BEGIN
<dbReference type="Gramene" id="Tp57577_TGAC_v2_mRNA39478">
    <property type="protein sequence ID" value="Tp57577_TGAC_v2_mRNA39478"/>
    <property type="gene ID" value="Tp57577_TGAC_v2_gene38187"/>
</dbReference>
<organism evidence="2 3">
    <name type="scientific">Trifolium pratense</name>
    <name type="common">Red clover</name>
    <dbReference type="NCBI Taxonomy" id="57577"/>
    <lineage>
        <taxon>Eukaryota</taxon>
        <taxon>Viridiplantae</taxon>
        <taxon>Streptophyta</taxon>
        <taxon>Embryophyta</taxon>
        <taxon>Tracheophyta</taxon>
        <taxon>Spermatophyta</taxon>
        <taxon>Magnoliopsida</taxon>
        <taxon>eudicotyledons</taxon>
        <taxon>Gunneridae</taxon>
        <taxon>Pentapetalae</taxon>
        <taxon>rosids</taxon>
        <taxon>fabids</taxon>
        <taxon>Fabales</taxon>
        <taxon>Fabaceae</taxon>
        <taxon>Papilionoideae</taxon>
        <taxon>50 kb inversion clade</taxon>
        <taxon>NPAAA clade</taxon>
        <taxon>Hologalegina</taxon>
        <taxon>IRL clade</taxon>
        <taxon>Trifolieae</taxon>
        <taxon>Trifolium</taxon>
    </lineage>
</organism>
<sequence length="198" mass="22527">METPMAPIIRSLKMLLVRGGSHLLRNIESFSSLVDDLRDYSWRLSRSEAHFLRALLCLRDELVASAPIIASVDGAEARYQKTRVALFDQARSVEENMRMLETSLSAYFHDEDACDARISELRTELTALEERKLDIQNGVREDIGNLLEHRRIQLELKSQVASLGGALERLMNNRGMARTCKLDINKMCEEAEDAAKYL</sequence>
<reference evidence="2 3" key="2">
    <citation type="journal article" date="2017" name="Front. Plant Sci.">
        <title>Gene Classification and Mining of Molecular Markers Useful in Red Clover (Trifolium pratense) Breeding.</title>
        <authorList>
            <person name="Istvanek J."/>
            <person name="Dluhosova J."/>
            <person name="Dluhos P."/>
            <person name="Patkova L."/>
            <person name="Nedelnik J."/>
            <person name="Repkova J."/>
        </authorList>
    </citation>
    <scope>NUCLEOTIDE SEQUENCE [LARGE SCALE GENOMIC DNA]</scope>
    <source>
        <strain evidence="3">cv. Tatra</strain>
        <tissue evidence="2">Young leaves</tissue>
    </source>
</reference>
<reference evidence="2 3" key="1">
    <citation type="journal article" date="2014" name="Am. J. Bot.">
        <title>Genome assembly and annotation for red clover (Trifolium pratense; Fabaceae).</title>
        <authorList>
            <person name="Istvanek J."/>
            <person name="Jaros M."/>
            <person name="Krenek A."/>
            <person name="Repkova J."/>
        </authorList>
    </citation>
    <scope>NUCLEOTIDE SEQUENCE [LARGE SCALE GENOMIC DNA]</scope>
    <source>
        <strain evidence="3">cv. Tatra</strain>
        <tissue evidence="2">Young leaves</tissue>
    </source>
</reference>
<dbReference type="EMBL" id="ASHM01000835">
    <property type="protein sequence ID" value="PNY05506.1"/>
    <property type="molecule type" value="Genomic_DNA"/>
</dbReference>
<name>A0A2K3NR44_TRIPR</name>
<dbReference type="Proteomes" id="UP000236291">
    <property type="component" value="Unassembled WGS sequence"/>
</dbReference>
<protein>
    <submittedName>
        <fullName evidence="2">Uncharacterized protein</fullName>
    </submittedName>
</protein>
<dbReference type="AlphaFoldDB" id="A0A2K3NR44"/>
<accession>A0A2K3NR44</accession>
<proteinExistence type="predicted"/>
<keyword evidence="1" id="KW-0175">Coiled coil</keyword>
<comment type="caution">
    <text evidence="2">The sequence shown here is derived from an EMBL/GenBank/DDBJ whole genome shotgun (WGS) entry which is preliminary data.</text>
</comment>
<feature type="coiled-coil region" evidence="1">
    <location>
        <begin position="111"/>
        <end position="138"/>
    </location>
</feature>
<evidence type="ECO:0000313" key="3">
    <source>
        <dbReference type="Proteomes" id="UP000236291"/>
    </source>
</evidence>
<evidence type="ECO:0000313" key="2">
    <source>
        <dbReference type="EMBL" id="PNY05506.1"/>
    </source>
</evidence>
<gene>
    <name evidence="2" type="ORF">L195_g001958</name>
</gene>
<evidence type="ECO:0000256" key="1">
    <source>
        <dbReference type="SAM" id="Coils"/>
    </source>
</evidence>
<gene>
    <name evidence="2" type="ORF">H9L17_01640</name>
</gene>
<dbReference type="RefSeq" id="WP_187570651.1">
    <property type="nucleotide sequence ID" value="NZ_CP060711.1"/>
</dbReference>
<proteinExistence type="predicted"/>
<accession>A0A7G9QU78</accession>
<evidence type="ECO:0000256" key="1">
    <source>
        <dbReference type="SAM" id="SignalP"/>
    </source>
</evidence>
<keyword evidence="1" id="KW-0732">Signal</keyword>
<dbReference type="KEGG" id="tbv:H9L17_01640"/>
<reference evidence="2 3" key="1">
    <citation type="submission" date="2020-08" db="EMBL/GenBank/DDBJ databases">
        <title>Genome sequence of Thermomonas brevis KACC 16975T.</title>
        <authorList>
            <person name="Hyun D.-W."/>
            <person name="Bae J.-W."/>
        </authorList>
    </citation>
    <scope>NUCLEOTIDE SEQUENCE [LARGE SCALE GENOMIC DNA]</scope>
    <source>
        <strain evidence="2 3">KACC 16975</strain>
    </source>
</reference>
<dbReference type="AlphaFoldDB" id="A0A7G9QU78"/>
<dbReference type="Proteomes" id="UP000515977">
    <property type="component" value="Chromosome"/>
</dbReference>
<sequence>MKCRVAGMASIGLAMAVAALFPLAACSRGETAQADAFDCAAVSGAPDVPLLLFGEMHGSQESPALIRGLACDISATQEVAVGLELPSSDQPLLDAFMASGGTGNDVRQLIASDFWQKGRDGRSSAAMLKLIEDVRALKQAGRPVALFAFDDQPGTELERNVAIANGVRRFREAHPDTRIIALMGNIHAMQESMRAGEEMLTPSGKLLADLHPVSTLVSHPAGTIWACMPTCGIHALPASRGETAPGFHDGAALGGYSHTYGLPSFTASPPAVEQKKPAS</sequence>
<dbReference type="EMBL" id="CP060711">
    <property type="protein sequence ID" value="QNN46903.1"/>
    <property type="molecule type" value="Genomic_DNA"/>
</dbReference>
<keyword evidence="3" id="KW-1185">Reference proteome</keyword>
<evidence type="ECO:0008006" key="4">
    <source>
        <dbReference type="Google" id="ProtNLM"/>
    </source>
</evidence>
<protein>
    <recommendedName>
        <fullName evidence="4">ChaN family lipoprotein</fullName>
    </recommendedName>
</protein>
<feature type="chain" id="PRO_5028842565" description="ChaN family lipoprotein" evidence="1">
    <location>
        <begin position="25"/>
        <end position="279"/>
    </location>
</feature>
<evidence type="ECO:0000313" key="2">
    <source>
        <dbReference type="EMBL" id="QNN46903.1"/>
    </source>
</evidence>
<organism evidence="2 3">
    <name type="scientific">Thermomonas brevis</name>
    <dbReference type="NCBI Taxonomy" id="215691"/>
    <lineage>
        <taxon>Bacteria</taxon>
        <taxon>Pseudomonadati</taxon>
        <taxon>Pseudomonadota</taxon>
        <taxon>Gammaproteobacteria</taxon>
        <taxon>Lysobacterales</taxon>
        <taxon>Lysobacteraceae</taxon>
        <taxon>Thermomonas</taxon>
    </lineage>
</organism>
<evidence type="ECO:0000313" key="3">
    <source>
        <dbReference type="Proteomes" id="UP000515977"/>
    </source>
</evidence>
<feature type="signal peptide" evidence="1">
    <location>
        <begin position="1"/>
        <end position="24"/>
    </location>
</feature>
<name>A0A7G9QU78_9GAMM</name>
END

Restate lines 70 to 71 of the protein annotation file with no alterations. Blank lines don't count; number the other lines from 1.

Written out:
    <property type="molecule type" value="Genomic_DNA"/>
</dbReference>